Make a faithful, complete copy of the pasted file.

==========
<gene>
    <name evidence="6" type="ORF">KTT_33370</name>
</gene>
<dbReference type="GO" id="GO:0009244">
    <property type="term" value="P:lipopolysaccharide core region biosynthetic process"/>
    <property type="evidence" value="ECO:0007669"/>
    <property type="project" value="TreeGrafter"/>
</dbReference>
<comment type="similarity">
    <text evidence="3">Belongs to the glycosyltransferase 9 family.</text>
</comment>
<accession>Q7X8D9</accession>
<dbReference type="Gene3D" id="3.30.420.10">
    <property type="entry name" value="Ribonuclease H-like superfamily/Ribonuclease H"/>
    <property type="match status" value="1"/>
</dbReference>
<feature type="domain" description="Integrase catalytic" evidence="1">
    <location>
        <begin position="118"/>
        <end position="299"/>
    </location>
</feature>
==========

<gene>
    <name evidence="6" type="ORF">KTT_33370</name>
</gene>
<dbReference type="GO" id="GO:0009244">
    <property type="term" value="P:lipopolysaccharide core region biosynthetic process"/>
    <property type="evidence" value="ECO:0007669"/>
    <property type="project" value="TreeGrafter"/>
</dbReference>
<comment type="similarity">
    <text evidence="3">Belongs to the glycosyltransferase 9 family.</text>
</comment>
<accession>Q7X8D9</accession>
<dbReference type="Gene3D" id="3.30.420.10">
    <property type="entry name" value="Ribonuclease H-like superfamily/Ribonuclease H"/>
    <property type="match status" value="1"/>
</dbReference>
<feature type="domain" description="Integrase catalytic" evidence="1">
    <location>
        <begin position="118"/>
        <end position="299"/>
    </location>
</feature>